Ponder these questions. They bear directly on the question of Godís reputed existence: Is the world a made thing or did it just happen? Is our perception of Design in the world accurate or is it merely a reflection of our deepest hopes and fears? Could we ever perceive the true nature of reality or must we be content with approximations? Does the Designer live outside or within ourselves?

Now for the Argument From Morality. What is morality and how do we humans build it into vast, intricate systems of belief and governance of behavior? The same Websterís dictionary defines morality as ". . . a doctrine or system of morals" and "conformity to ideals of right human conduct." To theists, morality is Godís shadow on the human soul. C.S. Lewis has written of this belief plainly and simply, yet most eloquently. ". . . I find that I do not exist on my own, that I am under a law, that somebody or something wants me to behave in a certain way."

Lewis believed that the somebody or something existed Before and Outside our reality and implanted messages within us. Such beliefs invite further questions. For instance, if you believe God exists and that He has something to do with the existence of morality, does God establish morality or enforce it? This question is a little trickier than it looks.

If God establishes morality, then morality is anything He wants it to be. You, a loyal Believer, could and should rob, rape and murder, if these are Godís moral commands. A universe in which morality is ordained by God is a universe with a fundamentally arbitrary moral code. Lewisís messages would merely be a further reminder of Godís own desires. They would have little to do with us.

But, if you believe that God merely enforces an inherent moral order, then that morality would exist pretty much as is whether commanded or not. At that point, your concept of God changes. God ceases to be the omnipotent Being you were postulating earlier. Lewisís messages in this situation would either be a plaintive cry for help from a deficient deity or merely an echo of a remembrance of moral laws laid down by ancient ancestors.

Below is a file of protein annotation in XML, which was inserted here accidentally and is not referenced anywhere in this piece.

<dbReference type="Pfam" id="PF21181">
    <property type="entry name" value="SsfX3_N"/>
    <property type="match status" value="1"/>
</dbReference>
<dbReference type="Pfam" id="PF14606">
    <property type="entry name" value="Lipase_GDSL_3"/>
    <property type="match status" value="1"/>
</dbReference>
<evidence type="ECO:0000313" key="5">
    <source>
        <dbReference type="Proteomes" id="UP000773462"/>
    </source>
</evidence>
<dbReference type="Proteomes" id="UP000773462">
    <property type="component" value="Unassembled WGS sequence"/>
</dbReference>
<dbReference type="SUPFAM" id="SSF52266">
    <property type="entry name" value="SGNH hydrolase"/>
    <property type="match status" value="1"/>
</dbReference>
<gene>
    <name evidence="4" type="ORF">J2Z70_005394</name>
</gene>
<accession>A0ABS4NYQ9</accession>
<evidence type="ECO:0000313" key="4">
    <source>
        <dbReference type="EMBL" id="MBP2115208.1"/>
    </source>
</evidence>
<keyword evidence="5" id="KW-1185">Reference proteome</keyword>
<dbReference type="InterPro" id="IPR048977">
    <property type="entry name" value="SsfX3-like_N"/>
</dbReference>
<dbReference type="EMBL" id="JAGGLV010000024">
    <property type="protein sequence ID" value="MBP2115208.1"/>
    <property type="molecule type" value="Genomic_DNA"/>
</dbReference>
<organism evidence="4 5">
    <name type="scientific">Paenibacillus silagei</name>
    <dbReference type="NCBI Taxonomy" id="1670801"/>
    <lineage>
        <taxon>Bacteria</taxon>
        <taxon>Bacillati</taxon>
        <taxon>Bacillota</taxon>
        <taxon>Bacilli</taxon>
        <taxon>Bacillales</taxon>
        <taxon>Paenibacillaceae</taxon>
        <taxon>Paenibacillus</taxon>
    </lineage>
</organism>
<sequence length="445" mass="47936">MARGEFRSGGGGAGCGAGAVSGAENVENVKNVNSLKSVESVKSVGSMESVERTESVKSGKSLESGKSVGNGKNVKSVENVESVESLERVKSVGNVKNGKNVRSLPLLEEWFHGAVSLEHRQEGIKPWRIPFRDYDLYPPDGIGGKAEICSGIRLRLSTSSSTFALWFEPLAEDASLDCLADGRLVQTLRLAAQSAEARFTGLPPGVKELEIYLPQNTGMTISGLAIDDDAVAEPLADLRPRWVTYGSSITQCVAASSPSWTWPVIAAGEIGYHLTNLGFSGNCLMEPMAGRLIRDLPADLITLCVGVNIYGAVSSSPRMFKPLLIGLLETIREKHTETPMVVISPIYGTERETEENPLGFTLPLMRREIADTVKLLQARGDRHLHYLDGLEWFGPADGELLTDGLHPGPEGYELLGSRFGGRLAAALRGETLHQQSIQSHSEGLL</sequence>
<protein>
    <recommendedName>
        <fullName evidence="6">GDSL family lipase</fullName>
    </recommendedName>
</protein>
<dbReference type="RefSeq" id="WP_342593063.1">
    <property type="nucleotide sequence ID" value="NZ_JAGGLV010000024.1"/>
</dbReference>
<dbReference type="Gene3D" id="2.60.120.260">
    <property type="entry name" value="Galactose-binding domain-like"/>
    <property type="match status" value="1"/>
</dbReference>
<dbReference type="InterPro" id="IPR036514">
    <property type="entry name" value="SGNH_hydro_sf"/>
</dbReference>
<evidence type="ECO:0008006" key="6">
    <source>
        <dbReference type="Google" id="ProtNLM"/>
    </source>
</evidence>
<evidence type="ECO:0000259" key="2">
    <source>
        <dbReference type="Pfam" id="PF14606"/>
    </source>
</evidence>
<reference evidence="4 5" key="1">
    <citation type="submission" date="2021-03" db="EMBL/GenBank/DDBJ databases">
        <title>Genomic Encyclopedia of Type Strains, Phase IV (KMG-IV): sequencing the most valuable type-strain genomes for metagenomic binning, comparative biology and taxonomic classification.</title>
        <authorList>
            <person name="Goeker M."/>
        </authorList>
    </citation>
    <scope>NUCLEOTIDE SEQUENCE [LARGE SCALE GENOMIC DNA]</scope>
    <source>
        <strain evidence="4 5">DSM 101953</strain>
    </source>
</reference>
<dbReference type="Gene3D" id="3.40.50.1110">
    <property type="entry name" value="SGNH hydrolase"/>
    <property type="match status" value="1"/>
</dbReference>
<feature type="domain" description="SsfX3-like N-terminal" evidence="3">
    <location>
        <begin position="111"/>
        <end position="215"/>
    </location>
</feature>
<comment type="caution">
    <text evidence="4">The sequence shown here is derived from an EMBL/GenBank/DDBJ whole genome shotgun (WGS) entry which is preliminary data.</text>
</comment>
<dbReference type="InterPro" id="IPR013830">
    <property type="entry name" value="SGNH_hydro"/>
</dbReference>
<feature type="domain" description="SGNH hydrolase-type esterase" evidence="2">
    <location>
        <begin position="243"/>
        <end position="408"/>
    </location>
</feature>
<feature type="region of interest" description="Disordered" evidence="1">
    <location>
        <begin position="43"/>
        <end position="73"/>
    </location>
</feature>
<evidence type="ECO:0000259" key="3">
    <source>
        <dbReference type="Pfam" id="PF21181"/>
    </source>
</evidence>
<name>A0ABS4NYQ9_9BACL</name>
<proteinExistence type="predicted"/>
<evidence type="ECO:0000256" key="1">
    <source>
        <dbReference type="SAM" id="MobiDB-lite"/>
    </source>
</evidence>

As far as moral systems are concerned, we must now face the fact that infinite goodness, knowledge, and power are mutually exclusive characteristics for a creative and sustentacular God. It is simply not possible for a supremely good and powerful deity to create a universe He must know will have evil in it. Here it is, then, the Problem of Evil: If God is so good, why does he permit evil to exist in His creation?

We grant that any being with great power can cause much that is good and much that is evil to take place. We humans observe much that is good and much that is evil in us and around us. In this question of Godís existence (as in any other question), our observations work as evidence for and against our conjectures. In light of these statements, letís consider the main possibilities as structured by the history of Western religious thought: 1. There is good and evil, therefore a God (or gods) who wished to create good and evil did so. 2. There is good and evil, therefore a God who wished to create only good failed to achieve His goals. 3. There is good and evil, but humans alone make the call, therefore God becomes redundant.

The first defines many religions. Ancient people believed in their gods, but didnít believe they were particularly good or kind. They feared their gods, certain that they were as willful and capricious as any human, but with far more power at their disposal. We acknowledge the history of these beliefs and call them mythologies, but they hold no power over the modern human imagination, save that of a few pagans and Druids. The thought of Zeus, Athena, Aphrodite or Thor commanding the elements and directing human lives has been rendered laughable by the sheer weight of the last 2,000 years of human cultural experience. We can dismiss this possibility out of hand.